As an editorial on this page recently asked: “Anyone out there have a better idea” than the Bush administration’s policy of high-profile democracy promotion in the Arab and Muslim worlds as a means to fight terrorism? Well, yes, there is one. That better idea consists of separating the struggle against radical Islamism from promoting democracy in the Middle East, focusing on the first struggle, and dramatically changing our tone and tactics on the democracy promotion front, at least for now.
The essential problem with the administration’s approach is that it conflates two issues that are separate. The first has to do with violent, antimodern radical Islamism (on display both in the reaction to the Danish cartoons and in the mosque bombing in Samarra); the second concerns the dysfunctionality of political and social institutions in much of the Arab world.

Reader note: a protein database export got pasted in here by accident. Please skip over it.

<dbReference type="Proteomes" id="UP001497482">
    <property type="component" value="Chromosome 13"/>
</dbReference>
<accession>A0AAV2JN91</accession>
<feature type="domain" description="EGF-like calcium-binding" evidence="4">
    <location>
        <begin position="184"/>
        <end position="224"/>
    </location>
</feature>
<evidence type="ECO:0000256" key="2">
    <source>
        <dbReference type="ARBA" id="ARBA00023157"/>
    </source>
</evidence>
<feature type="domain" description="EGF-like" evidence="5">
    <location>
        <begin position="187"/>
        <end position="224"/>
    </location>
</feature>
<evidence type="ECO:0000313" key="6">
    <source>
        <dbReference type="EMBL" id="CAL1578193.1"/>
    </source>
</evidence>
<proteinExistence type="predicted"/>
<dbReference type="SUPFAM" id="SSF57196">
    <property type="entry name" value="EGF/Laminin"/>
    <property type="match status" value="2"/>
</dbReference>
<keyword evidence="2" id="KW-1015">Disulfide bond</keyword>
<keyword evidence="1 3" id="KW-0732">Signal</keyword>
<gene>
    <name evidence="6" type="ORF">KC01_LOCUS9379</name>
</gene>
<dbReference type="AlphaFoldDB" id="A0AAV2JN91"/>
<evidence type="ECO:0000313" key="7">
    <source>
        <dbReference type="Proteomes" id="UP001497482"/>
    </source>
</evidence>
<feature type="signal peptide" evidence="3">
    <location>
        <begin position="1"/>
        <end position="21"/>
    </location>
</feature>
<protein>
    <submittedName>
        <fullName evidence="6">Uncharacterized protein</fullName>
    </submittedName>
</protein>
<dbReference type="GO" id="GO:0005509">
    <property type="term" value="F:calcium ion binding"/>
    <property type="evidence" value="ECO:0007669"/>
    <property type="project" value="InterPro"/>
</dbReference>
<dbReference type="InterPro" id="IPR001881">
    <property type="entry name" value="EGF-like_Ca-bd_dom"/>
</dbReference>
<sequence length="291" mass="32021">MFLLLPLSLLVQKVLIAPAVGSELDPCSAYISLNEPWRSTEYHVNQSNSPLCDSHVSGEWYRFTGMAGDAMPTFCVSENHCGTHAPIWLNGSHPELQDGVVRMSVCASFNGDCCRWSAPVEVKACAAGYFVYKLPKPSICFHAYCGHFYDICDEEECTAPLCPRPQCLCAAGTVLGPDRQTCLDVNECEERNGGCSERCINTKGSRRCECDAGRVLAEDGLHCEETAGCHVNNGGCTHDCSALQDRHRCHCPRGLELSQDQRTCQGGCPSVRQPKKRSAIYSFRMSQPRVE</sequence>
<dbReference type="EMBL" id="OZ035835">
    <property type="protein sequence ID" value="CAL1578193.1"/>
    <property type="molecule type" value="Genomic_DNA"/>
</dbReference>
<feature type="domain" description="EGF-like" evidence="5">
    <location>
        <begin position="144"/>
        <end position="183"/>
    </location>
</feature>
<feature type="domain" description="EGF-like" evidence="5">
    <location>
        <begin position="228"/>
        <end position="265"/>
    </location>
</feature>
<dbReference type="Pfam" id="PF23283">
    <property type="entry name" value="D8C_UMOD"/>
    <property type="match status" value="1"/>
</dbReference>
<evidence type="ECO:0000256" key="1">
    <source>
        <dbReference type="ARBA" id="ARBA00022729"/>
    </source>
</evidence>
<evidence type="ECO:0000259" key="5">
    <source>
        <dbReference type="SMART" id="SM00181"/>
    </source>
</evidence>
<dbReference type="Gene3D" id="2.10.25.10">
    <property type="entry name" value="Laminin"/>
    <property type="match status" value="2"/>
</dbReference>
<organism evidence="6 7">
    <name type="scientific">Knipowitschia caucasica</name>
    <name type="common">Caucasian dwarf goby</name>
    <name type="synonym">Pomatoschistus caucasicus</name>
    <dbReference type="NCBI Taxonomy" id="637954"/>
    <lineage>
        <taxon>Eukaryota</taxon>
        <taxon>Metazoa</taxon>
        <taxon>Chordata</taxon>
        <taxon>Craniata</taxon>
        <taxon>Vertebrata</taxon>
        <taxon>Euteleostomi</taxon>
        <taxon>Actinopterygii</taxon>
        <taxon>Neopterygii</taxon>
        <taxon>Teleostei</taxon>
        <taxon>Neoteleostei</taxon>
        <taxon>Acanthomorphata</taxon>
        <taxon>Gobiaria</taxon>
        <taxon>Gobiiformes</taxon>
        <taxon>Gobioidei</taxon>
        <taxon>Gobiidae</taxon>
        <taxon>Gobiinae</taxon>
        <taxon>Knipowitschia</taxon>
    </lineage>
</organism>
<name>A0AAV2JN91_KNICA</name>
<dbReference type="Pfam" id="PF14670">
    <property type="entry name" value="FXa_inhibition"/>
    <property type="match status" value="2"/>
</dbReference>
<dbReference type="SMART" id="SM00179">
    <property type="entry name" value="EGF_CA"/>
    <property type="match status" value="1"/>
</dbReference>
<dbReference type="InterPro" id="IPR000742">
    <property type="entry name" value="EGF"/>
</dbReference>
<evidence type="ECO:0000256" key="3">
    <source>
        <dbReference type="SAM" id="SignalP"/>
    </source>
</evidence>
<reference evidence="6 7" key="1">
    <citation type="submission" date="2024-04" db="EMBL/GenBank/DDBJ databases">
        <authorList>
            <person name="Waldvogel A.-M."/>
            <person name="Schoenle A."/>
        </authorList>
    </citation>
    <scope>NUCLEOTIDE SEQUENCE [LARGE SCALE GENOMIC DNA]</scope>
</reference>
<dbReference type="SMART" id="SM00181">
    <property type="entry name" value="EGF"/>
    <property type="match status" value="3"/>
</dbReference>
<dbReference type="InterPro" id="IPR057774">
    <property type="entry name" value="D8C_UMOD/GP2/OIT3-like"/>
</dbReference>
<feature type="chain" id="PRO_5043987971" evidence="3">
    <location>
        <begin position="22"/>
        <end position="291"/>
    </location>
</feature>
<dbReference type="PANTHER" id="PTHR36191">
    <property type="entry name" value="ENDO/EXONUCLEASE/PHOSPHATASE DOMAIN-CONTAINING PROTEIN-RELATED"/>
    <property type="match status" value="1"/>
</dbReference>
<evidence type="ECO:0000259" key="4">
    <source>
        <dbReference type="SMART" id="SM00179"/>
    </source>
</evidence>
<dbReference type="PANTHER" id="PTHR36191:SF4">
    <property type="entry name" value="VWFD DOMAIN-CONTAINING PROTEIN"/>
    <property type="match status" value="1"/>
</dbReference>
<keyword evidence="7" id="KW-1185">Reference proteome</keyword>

As I said before, we need to regard the establishment of democracy in the Middle East as a collateral goal. The measure of victory in the war against terrorism is, in fact, the defeat of the state sponsors of terrorism and the ideology of the radical Islamists. Fukuyama has it about right. “Democracy promotion should remain an integral part of American foreign policy, but it should not be seen as a principal means of fighting terrorism.” Now all we gotta do is get W on board.